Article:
Farmers fear new regulations on Johnson County animal feeding operations could close farms

Concentrated animal feeding operations, or CAFOs, like these in Johnson County may end up...
Concentrated animal feeding operations, or CAFOs, like these in Johnson County may end up requiring an application and review process in order to apply for agricultural exemption in the county. These cattle feed from a CAFO in Johnson County on August 9, 2019. (Aaron Scheinblum/KCRG)(KCRG)
Published: Aug. 9, 2019 at 4:54 PM CDT
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Some farmers in Johnson County are afraid the future of agriculture is dying within the county. This comes after months of talk from the Johnson County Board of Supervisors about animal feeding operations, or AFOs, where farmers sell livestock.

The county's board of supervisors is planning to discuss potential changes to animal feeding operations at a work session Wednesday, August 14. A draft of a potential ordinance states if an AFO or concentrated animal feeding operation, or CAFO, has more than 25 animal units per acre, it would be subject to application for agricultural exemption, public hearing from the Board of Supervisors, and review from the county's zoning administrator to determine if it's defined as agriculture.

Because this is just a draft, it is still subject to change pending further review and discussion.

Josh Busard, the Director of Johnson County Planning, Development, and Sustainability, said in a statement to TV9 he believes this complies with Iowa code, but only relates to a small portion of a much larger proposed development ordinance the county is discussing and revising.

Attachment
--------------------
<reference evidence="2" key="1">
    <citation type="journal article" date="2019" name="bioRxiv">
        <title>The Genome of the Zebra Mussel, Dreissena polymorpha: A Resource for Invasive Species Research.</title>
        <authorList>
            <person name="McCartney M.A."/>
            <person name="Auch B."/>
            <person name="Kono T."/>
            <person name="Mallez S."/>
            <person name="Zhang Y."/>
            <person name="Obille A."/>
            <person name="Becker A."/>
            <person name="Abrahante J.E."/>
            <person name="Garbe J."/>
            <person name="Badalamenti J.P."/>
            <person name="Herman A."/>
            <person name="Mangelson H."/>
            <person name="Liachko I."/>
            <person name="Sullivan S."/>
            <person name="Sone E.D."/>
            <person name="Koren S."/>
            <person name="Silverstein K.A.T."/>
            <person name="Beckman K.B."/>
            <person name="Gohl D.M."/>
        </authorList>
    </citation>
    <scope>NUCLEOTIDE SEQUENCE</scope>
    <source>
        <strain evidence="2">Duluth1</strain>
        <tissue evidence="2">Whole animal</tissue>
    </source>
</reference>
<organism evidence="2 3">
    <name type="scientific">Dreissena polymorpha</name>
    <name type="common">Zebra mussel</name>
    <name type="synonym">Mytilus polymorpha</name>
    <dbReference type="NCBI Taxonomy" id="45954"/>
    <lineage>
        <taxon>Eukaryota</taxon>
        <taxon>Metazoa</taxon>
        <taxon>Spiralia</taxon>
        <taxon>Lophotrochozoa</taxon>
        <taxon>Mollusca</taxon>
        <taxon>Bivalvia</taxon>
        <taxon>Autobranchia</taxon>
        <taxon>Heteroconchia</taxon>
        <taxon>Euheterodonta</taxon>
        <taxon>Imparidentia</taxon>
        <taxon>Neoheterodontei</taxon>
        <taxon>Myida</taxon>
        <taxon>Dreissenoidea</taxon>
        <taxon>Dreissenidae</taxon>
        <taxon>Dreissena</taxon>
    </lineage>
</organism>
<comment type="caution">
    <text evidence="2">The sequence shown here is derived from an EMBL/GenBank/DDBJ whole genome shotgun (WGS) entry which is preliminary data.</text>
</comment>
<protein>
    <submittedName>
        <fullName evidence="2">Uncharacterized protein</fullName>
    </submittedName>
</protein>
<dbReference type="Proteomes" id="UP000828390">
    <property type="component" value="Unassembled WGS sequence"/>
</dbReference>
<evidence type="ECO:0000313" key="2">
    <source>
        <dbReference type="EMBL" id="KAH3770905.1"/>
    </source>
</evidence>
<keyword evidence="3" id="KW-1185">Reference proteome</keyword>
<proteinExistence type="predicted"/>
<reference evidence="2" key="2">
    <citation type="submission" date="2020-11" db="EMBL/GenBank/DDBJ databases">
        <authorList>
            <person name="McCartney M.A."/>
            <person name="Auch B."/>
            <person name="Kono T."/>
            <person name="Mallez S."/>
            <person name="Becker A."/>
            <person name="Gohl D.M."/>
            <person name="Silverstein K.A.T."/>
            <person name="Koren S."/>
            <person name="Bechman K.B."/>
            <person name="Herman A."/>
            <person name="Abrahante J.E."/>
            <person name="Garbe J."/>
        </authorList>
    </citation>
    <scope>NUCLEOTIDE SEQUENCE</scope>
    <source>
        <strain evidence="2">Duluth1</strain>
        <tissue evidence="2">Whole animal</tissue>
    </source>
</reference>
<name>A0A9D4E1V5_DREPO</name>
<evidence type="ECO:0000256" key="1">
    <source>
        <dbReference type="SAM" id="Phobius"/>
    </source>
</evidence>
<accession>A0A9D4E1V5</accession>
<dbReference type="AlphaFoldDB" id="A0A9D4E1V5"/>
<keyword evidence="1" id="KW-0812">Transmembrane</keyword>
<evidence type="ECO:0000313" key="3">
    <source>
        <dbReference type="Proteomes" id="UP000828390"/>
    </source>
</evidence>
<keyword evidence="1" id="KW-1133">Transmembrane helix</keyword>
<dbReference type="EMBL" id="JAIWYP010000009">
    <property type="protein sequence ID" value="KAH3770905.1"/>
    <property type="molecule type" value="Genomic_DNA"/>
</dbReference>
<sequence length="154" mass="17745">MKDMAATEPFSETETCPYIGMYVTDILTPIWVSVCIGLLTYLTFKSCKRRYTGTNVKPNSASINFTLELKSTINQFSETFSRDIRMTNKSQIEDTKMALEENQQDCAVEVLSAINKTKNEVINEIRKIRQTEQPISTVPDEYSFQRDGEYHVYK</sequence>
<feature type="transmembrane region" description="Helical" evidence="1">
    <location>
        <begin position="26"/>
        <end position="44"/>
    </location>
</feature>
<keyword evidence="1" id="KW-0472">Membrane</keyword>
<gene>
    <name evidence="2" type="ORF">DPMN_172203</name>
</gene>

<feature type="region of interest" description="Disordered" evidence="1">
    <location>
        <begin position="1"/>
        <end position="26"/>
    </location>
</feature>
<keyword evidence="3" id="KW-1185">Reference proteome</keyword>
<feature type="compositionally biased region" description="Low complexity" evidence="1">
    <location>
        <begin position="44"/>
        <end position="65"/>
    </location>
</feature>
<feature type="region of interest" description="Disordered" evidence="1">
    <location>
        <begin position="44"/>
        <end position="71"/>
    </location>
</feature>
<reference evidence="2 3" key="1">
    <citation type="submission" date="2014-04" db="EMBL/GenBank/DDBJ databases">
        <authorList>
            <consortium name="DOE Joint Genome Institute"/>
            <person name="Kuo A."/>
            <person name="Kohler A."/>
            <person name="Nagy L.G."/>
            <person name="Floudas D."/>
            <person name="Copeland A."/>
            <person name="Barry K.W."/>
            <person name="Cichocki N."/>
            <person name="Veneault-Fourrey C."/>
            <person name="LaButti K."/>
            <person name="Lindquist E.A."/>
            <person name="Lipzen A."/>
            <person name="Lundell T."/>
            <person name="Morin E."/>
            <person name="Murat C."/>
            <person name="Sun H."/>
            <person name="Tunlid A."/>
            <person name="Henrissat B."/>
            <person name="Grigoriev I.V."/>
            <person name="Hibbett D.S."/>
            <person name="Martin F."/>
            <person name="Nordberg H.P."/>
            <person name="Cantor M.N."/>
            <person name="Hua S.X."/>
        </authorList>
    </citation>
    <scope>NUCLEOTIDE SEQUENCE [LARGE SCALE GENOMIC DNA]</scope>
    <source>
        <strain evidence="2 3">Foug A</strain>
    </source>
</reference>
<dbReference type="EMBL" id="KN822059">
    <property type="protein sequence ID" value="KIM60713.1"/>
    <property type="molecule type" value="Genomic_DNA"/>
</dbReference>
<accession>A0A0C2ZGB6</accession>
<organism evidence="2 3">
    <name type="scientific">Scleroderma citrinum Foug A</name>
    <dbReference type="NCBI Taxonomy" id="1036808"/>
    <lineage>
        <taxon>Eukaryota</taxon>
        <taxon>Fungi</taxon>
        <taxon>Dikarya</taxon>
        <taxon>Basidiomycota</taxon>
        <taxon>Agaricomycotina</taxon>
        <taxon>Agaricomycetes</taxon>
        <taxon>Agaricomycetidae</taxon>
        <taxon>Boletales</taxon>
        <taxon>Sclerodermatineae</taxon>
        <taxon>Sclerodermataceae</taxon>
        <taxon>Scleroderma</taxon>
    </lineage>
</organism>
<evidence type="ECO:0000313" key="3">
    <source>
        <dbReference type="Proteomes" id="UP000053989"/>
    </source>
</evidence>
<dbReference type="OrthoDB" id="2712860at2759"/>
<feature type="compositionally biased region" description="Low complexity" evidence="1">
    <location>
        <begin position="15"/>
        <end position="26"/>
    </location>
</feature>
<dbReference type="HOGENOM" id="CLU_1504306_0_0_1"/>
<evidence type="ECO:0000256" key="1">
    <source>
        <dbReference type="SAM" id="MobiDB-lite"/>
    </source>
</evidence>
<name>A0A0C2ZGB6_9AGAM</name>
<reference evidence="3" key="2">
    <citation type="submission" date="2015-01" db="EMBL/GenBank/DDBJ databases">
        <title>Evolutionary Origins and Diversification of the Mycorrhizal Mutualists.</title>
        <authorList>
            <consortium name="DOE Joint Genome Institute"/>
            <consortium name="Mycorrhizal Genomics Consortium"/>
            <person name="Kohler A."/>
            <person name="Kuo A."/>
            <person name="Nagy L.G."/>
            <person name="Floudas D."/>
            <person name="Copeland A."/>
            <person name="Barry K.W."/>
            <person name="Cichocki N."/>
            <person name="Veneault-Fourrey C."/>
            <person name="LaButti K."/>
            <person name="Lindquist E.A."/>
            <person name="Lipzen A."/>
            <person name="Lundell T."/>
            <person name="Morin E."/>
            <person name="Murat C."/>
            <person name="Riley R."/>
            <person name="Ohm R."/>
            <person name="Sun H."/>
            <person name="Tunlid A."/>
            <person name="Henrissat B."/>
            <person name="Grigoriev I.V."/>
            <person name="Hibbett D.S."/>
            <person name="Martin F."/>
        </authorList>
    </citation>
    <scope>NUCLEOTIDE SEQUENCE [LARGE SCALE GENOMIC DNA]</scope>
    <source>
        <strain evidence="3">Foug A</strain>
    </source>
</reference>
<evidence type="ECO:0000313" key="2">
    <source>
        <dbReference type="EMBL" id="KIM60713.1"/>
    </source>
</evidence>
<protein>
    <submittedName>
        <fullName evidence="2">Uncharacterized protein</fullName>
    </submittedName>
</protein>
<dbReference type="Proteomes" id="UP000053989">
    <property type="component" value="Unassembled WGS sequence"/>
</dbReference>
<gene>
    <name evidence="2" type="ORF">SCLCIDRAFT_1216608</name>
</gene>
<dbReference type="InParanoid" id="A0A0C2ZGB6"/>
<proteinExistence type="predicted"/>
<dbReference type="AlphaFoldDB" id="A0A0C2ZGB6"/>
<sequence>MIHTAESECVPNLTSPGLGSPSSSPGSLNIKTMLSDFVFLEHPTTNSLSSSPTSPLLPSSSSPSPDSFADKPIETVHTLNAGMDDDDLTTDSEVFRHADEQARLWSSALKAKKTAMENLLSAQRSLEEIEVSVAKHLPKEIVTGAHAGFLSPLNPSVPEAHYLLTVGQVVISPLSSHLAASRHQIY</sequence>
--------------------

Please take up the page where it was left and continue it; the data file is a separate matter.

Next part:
As explained by Busard, said Iowa code defines an animal unit as "one head of cattle, two and a half swine over 55 lbs, 100 chickens that are 3lbs or greater, etc."

"The proposed Agricultural Exemption Policies include a provision that requires the Board of Supervisors to hold a public hearing to gather facts on an application," Busard said. "The Board then forwards its findings regarding the application for agricultural exemption to the zoning administrator who then makes the final determination."

Busard said the board only serves as a reviewing process that can provide a stance but can not make a final decision on any application.

"The Board of Supervisors would not be in decision-making capacity and would simply make a recommendation to the zoning administrator who would then approve or deny the application for agricultural exemption in accordance with the new ordinance and Iowa law," Busard said.

According to county staff, the Board of Supervisors is concerned that some of the animal feeding operations in the county are diminishing the air and water quality, as well as devaluing the surrounding property.

But some farmers believe if changes are made, there will not be any livestock in Johnson County. One Johnson County farmer says if the county makes changes, it could potentially affect his family farm.

Travis Spevacek has been farming for the last 25 years. His line of work is raising cattle. He explained when he first heard about a potential threat to his operation, he felt disconnected.

"It's hard to tell that only three miles that way is the city and probably only a half-mile that way are developments," Spevacek said.

Spevacek said his space, which technically is defined as a CAFO, easily eclipses the limit of 25 animal units per act- and he says he is not alone in Johnson County.

"There's nobody that only has 20-25 animals or less [per acre]," Spevacek said. "It just doesn't work."

Spevacek said he believes if all farmers are subject to review and are at the discretion of the county, it could lead to the end of livestock farming in county limits.

"Animal livestock in Johnson County is done... it'll be over," Spevacek said.

"I would like to just tell [board members] that you're going to end animal agriculture in this county," Spevacek said. "And all the family farmers, and all the young generation coming up. It'd be basically over."